Cardiac rehabilitation is a program designed to help those with heart problems, such as a previous heart attack or heart surgery, to restore cardiac health.
Cardiac rehabilitation is not always prescribed for heart disease. Your doctor will run tests and do a physical exam to see if you are a good candidate.
Cardiac rehab consists of three parts: exercise education and training, education about heart-healthy living and nutrition, and stress counseling. Doctors, nurses, nutritionists, trainers, and family and friends may all be involved.
People with heart disease who exercise regularly have a decreased chance of further problems. An exercise program will assess what state of aerobic activity — activity that benefits the heart — you are ready for and build on this. Walking, biking, swimming, jogging, and rowing are low-impact exercises that can benefit the heart. If you’ve never done any of these things before as exercise, your cardiac team will start you at a very low level of activity and gradually increase it. To make sure you don’t strain or injure your muscles, stretching and strengthening exercises will be part of the program.
In addition to an exercise program, you will likely be encouraged to add extra physical activity to your day. Walking up and down stairs and doing household chores are two examples of physical activities that can be incorporated into most peoples’ life.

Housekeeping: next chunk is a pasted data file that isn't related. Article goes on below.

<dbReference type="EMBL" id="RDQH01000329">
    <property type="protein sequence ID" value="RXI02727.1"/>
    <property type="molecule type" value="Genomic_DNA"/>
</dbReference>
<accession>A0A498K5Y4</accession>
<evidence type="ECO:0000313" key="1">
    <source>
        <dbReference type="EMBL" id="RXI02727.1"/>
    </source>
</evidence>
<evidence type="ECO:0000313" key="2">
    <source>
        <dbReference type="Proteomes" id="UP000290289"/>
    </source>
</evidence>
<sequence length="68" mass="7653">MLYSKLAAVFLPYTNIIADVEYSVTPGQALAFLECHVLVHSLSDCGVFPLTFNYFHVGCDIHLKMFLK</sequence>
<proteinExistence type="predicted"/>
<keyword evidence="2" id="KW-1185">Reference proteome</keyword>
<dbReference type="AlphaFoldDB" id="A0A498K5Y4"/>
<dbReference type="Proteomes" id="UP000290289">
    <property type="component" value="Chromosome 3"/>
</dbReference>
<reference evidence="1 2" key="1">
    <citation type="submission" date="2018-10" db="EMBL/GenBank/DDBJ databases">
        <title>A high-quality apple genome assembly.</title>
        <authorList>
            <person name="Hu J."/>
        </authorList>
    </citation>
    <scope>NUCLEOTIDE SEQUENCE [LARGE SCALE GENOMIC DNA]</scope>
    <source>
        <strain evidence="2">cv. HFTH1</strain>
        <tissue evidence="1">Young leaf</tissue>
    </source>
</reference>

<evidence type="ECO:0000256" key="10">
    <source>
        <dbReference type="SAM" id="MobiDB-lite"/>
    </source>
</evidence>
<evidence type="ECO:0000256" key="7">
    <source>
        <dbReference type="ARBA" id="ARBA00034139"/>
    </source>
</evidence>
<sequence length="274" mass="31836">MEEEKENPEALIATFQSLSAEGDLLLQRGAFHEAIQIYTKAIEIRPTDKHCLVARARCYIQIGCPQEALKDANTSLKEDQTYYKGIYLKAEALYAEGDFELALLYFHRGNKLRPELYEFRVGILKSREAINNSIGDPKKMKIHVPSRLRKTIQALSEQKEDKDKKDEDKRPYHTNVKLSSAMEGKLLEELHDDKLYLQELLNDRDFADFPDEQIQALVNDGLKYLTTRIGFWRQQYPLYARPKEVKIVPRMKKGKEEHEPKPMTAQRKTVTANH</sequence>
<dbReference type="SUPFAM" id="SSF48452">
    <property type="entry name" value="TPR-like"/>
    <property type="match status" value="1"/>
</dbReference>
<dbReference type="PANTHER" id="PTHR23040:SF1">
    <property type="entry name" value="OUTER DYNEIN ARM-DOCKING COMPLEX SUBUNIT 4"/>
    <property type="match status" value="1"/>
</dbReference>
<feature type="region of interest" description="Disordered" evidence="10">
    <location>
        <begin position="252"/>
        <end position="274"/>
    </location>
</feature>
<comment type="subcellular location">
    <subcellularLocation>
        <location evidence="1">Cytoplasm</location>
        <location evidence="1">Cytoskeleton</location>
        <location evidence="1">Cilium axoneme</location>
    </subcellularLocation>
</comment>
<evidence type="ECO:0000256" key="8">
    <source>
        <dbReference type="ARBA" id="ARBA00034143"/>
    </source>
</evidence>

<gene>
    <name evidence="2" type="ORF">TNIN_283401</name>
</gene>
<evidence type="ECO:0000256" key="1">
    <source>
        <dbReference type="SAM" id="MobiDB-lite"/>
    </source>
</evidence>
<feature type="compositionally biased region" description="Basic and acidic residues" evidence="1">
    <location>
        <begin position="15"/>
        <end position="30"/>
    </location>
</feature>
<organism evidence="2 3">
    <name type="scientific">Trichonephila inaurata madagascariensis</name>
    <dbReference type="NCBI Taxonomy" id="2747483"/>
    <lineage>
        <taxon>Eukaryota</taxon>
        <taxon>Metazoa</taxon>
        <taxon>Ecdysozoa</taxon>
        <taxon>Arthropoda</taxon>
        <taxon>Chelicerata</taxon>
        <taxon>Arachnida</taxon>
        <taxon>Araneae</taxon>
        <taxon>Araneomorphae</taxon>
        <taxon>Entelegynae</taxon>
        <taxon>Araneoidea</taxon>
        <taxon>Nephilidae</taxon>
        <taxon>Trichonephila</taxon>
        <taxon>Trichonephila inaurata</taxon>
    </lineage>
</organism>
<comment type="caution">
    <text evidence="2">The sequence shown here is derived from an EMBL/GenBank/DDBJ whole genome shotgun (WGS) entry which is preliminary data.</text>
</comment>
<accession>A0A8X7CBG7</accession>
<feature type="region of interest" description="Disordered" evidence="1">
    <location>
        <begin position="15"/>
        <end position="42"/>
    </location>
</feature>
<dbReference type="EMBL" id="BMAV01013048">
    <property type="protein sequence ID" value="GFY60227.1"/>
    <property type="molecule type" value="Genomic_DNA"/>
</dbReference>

Learning to make heart-healthier choices is an important part of cardiac rehab. If you smoke, you’ll be encouraged to stop, as smoking worsens heart disease. If your blood pressure is high, you will be advised to reduce your salt intake and monitor your weight. You will be advised on a low-cholesterol diet, and your medications will be reviewed to make sure your treatment plan is working for you.
Stress is associated with the risk of heart disease complications. Breathing exercises, positive self-talk, and stress-reducing activities like reading, listening to music, or engaging in a favorite hobby can all help. If your stress is constant and seems unmanageable, you may be referred to a counselor.
For more details about this treatment, visit:
What Is Cardiac Rehabilitation? — American Heart Association
Cardiac Rehabilitation — Mayo Clinic
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